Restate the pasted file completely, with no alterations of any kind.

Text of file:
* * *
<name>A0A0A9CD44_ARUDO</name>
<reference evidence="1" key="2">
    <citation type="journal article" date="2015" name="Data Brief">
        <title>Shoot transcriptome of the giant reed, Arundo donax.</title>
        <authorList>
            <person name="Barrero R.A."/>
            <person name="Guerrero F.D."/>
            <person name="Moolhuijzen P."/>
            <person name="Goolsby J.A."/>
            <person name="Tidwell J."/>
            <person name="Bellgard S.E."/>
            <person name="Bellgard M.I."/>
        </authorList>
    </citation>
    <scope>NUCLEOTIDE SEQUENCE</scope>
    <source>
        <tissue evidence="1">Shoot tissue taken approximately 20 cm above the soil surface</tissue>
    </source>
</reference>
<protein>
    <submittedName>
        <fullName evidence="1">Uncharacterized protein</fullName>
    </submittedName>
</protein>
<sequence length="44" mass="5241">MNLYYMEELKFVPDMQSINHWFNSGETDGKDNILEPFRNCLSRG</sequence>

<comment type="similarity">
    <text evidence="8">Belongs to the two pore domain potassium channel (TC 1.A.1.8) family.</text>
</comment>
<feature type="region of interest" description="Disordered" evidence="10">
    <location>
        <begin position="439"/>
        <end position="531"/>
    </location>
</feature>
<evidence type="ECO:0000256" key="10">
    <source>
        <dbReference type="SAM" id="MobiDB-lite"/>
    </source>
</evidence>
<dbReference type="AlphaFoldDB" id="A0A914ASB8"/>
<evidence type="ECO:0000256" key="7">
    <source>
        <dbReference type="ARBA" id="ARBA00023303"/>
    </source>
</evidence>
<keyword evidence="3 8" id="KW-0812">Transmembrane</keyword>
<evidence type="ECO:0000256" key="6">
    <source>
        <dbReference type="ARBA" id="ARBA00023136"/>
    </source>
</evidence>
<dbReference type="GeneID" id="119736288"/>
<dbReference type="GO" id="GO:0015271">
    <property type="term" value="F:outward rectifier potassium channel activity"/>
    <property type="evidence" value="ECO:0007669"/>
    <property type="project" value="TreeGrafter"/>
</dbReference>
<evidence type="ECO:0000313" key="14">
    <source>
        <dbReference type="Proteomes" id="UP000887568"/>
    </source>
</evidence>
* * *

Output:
<name>A0A0A9CD44_ARUDO</name>
<reference evidence="1" key="2">
    <citation type="journal article" date="2015" name="Data Brief">
        <title>Shoot transcriptome of the giant reed, Arundo donax.</title>
        <authorList>
            <person name="Barrero R.A."/>
            <person name="Guerrero F.D."/>
            <person name="Moolhuijzen P."/>
            <person name="Goolsby J.A."/>
            <person name="Tidwell J."/>
            <person name="Bellgard S.E."/>
            <person name="Bellgard M.I."/>
        </authorList>
    </citation>
    <scope>NUCLEOTIDE SEQUENCE</scope>
    <source>
        <tissue evidence="1">Shoot tissue taken approximately 20 cm above the soil surface</tissue>
    </source>
</reference>
<protein>
    <submittedName>
        <fullName evidence="1">Uncharacterized protein</fullName>
    </submittedName>
</protein>
<sequence length="44" mass="5241">MNLYYMEELKFVPDMQSINHWFNSGETDGKDNILEPFRNCLSRG</sequence>

<comment type="similarity">
    <text evidence="8">Belongs to the two pore domain potassium channel (TC 1.A.1.8) family.</text>
</comment>
<feature type="region of interest" description="Disordered" evidence="10">
    <location>
        <begin position="439"/>
        <end position="531"/>
    </location>
</feature>
<evidence type="ECO:0000256" key="10">
    <source>
        <dbReference type="SAM" id="MobiDB-lite"/>
    </source>
</evidence>
<dbReference type="AlphaFoldDB" id="A0A914ASB8"/>
<evidence type="ECO:0000256" key="7">
    <source>
        <dbReference type="ARBA" id="ARBA00023303"/>
    </source>
</evidence>
<keyword evidence="3 8" id="KW-0812">Transmembrane</keyword>
<evidence type="ECO:0000256" key="6">
    <source>
        <dbReference type="ARBA" id="ARBA00023136"/>
    </source>
</evidence>
<dbReference type="GeneID" id="119736288"/>
<dbReference type="GO" id="GO:0015271">
    <property type="term" value="F:outward rectifier potassium channel activity"/>
    <property type="evidence" value="ECO:0007669"/>
    <property type="project" value="TreeGrafter"/>
</dbReference>
<evidence type="ECO:0000313" key="14">
    <source>
        <dbReference type="Proteomes" id="UP000887568"/>
    </source>
</evidence>